Organizations that want to be successful care about brand authority. If no one trusts your brand or has doubts about buying your products or services, they’re going to spend their money elsewhere.
Trust goes beyond encouraging people to try your brand. It’s a critical component of keeping customers once you have them in the fold.
Brand authority mustn’t be confused with brand awareness. You can know a brand exists, but that doesn’t necessarily mean you want to buy their products. An organization can be stellar at getting their name and products out there. However, that doesn’t mean they have a good product or service that people trust and rely on.
Unilever is a great example of brand authority. Under former CEO Paul Polman, the company redirected its focus from profitability to sustainability. The result was a positive social impact through its Unilever Sustainable Living Plan that reinforced the company’s business integrity and resonated with consumers.
Although its focus wasn’t on profitability, Unilever managed to increase its earnings over the eight years it spent concentrating on profit through purpose.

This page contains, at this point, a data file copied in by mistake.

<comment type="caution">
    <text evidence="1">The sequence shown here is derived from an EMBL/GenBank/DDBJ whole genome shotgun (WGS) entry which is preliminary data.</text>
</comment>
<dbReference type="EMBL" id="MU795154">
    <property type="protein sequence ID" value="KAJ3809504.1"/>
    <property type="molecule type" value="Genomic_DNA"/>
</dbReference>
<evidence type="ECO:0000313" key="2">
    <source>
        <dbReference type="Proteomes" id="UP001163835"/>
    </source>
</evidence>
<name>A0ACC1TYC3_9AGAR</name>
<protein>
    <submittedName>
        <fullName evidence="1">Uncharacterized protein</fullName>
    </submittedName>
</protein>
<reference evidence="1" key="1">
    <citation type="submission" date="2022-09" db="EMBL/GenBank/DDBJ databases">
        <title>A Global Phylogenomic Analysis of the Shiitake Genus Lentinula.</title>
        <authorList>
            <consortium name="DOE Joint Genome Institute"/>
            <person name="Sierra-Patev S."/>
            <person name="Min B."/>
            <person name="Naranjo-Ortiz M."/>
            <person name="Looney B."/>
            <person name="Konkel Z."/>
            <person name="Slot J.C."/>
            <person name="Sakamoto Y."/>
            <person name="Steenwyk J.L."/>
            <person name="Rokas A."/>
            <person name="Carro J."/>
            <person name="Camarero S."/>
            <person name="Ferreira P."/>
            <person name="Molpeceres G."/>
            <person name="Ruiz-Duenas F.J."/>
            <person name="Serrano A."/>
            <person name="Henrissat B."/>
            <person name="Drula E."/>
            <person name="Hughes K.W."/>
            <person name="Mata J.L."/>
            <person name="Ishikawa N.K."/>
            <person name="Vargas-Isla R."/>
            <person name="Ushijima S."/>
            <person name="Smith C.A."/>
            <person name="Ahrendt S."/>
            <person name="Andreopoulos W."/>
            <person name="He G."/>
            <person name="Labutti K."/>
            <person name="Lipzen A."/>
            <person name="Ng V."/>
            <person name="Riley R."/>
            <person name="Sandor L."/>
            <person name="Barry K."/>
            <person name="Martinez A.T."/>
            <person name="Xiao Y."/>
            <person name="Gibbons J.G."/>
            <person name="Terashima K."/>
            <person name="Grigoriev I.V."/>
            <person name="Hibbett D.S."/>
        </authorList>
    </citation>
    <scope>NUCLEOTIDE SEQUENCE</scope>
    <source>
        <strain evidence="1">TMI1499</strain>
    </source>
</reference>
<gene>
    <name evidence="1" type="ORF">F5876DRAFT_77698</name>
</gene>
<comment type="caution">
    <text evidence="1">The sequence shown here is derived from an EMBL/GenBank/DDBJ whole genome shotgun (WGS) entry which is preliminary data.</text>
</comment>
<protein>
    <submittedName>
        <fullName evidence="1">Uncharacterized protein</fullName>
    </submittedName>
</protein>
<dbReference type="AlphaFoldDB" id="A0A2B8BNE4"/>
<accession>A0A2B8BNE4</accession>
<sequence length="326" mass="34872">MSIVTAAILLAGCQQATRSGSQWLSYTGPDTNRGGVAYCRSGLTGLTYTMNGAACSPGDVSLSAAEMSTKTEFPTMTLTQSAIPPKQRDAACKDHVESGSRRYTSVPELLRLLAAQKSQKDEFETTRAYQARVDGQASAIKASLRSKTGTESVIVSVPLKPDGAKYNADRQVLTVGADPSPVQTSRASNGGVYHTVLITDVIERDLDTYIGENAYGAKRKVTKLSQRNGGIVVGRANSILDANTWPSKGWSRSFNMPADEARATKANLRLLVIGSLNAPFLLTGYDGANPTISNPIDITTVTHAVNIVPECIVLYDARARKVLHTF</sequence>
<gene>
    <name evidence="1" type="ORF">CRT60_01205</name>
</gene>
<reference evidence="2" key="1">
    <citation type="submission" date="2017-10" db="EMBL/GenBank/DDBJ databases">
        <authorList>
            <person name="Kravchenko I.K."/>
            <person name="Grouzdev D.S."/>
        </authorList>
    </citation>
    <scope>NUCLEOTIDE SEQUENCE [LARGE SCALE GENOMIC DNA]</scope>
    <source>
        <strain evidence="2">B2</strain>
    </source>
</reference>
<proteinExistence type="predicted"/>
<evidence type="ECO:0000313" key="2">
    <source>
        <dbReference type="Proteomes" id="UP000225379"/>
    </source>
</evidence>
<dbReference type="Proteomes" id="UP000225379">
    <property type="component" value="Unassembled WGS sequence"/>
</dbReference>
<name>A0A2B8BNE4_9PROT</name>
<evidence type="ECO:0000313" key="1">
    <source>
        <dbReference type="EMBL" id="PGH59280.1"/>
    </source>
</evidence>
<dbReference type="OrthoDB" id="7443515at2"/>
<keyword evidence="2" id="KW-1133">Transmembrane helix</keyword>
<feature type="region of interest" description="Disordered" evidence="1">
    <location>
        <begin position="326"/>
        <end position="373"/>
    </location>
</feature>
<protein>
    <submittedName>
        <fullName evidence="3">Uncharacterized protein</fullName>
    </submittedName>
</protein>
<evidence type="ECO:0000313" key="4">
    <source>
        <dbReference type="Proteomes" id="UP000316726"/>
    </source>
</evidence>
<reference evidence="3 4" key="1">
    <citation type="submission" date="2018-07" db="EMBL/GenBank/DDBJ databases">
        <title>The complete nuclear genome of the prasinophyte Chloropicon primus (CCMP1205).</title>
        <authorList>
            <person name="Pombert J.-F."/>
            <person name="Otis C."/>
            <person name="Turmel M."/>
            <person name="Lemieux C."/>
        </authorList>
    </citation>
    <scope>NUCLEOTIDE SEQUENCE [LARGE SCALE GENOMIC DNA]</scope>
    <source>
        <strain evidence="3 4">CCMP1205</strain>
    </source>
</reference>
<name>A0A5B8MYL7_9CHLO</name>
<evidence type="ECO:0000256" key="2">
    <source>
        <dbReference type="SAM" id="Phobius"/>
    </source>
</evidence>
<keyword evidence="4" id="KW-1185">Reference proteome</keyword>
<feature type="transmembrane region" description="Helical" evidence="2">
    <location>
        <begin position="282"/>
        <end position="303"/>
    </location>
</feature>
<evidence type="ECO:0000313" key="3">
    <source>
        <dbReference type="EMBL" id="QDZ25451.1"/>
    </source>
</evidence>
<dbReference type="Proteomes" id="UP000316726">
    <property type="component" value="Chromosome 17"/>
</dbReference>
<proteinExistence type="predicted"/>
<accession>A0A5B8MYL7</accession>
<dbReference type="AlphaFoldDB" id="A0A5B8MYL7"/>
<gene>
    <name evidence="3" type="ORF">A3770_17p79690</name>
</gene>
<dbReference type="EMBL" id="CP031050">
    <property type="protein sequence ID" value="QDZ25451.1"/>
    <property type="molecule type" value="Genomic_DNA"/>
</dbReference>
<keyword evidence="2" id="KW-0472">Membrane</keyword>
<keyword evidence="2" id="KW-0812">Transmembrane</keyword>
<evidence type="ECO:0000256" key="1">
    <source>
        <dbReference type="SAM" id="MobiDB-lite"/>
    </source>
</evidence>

What is HARO?
As previously mentioned, HARO is one of the most effective ways to build brand authority. If you’re wondering what the heck HARO is, let me explain.
Help A Reporter Out – HARO for short – pairs journalists and other media outlets with reputable sources they can quote in their articles. Media outlets like ABC News, Chicago Tribune, Fox News, Reuters, The New York Times, Time, and Wall Street Journal all rely on HARO to find industry experts for their articles.
You must sign up for a membership to reap the benefits but it’s worth the effort. There are four membership levels from which to choose:
How does HARO build brand authority?
Now that you know what HARO is, you’re probably wondering how you can use it to build brand authority. It’s quite simple. Depending on the plan you’ve chosen, start looking for opportunities that fit your niche.